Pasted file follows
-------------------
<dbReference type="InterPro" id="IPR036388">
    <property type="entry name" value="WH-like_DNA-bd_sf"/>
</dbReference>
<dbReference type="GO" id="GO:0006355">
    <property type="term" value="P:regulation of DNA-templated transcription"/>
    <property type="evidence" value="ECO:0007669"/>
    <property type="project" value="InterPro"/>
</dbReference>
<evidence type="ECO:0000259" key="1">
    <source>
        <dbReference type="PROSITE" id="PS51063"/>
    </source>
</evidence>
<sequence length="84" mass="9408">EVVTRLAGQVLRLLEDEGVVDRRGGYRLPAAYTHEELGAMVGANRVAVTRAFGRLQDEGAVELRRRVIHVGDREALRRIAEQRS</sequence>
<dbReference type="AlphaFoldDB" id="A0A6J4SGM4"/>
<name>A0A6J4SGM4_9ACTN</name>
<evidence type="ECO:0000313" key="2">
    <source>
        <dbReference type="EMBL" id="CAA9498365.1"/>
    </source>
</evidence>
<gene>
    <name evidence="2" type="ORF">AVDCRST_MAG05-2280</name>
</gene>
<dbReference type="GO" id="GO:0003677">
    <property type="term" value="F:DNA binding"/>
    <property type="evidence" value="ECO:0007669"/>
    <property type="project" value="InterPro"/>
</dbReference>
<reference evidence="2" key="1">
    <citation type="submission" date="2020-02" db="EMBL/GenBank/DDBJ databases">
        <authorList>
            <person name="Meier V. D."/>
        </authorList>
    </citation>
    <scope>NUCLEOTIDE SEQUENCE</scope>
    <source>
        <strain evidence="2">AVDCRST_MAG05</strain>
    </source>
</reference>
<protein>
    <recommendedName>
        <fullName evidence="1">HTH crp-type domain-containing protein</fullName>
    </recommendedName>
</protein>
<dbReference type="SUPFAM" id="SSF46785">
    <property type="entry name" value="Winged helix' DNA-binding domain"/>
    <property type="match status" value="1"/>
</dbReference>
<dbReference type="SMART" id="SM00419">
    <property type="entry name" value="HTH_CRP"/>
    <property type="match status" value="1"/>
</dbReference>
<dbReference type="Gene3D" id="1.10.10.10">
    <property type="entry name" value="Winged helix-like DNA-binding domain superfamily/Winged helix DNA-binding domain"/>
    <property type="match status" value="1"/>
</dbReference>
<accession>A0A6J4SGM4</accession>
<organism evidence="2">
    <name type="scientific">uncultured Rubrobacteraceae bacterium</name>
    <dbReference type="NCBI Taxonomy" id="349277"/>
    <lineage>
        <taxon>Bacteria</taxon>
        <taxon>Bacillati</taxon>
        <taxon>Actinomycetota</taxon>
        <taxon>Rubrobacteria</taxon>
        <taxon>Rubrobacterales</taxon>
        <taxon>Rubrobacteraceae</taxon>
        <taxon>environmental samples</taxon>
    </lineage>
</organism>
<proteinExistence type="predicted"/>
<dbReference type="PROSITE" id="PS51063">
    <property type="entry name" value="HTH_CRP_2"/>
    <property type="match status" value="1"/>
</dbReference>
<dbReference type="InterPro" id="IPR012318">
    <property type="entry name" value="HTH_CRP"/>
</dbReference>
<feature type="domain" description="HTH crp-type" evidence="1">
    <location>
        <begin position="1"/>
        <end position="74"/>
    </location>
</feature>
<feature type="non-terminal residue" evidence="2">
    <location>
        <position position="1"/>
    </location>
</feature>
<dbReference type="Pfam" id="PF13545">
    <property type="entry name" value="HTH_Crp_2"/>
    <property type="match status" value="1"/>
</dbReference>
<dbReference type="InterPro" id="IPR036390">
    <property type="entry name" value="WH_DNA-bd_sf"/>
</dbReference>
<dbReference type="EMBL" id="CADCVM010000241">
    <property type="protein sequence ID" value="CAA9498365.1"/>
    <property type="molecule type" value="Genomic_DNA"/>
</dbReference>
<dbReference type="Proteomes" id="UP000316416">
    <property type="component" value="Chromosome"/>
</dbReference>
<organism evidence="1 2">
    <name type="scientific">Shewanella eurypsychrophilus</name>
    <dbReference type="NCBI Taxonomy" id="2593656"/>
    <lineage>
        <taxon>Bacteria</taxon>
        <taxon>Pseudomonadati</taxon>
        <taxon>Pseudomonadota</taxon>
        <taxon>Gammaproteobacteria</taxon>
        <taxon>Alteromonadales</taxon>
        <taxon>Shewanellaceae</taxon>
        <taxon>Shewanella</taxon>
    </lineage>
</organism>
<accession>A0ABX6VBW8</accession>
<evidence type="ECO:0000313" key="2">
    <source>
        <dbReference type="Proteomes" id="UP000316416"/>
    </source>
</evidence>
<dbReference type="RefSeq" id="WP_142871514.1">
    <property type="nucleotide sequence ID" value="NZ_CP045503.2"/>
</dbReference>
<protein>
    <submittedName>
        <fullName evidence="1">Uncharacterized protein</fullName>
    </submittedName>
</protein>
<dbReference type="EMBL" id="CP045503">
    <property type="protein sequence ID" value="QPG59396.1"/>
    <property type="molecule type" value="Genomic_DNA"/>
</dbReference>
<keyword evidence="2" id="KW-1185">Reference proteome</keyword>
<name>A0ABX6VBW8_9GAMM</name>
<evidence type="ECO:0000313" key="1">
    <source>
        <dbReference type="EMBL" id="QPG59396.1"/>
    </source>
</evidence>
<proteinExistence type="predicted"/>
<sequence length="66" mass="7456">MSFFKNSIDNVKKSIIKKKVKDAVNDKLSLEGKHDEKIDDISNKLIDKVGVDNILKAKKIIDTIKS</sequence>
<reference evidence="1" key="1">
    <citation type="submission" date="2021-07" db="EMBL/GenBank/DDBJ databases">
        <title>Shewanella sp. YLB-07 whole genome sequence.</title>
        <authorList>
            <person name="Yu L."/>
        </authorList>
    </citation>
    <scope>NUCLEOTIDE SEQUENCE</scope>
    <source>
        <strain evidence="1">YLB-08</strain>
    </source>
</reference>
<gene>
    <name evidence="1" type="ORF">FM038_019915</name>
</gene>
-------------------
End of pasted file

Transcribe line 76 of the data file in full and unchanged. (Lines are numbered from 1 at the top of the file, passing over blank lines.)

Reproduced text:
</dbReference>